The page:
Speaker 2: We can agree. Um, you know, so there are some in certainly the, uh, the Chamber of Commerce that are concerned. It's a fairly split group and then again, anybody who has a relative who's had a particularly opiate addiction in Vermont, all of us know someone who's been addicted, some who have died and that concern is very real. It, it's very visceral. And so any drug a is a concern even though it's, it's important to parse out the different drugs and how addictive they are, what the costs are, what the human impacts are. But um, you know, there's a range of reasons they give, uh, some of which have some elements of truth to them. So let's address those elements of truth being. Well, certainly there's a, there's a handful of people out there for whom cannabis is mentally addictive and who it makes into, you know, nonproductive folks, whether it be for their family or for their workplace scenario, meaning not scientifically or medically addictive, just mentally addictive.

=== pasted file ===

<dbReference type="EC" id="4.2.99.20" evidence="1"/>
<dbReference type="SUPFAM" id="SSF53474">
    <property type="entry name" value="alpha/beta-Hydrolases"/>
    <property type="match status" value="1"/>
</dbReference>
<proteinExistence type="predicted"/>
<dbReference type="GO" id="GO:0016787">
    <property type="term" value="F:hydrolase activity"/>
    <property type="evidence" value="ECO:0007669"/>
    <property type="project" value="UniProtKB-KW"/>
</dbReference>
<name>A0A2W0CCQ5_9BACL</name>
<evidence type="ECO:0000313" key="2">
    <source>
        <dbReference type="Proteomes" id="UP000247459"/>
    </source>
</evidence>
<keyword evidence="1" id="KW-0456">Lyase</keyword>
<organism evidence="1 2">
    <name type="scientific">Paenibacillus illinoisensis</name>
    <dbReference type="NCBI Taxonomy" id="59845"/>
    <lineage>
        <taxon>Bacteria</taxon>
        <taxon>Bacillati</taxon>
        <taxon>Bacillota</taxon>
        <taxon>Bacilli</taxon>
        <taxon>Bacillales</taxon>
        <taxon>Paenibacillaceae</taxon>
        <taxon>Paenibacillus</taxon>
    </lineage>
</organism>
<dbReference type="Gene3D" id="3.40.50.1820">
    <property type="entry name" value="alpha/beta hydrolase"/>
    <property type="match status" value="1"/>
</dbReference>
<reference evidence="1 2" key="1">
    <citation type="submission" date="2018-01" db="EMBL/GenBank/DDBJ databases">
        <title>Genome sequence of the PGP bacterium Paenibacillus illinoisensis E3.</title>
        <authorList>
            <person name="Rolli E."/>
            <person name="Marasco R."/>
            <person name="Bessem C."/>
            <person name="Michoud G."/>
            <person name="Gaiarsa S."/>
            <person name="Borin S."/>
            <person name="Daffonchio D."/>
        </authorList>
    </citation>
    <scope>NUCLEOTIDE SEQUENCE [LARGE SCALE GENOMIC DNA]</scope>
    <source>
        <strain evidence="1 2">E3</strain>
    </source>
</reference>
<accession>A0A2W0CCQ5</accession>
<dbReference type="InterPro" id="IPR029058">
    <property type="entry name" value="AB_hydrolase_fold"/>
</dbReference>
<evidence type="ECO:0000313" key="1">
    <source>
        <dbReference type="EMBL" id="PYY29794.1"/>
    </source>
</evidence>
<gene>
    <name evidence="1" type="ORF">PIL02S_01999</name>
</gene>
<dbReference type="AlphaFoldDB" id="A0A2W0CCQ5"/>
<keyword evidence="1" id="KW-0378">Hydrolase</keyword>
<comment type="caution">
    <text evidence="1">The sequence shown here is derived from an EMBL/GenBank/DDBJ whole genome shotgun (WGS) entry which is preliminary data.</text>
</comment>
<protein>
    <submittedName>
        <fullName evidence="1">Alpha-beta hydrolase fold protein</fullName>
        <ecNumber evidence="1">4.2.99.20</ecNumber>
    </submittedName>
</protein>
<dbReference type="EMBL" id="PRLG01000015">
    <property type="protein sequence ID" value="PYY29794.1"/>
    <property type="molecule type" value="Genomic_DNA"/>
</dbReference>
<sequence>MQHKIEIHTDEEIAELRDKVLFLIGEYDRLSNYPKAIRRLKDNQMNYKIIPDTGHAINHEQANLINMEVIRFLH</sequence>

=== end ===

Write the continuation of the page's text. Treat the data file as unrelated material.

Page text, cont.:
Speaker 2: Well, you know, video games can be addicted. I mean, there's, I think physiological addiction is one thing. Mental addiction is another. They're both very real. I'm sure, uh, you know, alcohol and opiates, there's a very physiological chemical addiction for others. It is a mental addiction, but that is still a real thing. And so, you know, it's a small percentage and I would argue for a couple of years in college I've smoked too much cannabis, uh, whether I was addicted or not, I didn't see the impact it was having on me. On the other hand, I came through that I didn't need coaching, counseling, drug intervention to do it. Uh, I came through it now, some don't come through something. There are some people watching who needs some coaching and some support, some education. Sure. Uh, and, and sometimes more than education, sometimes you know, real side by side support a family member or a friend who's going to help them see that they can have fun without cannabis.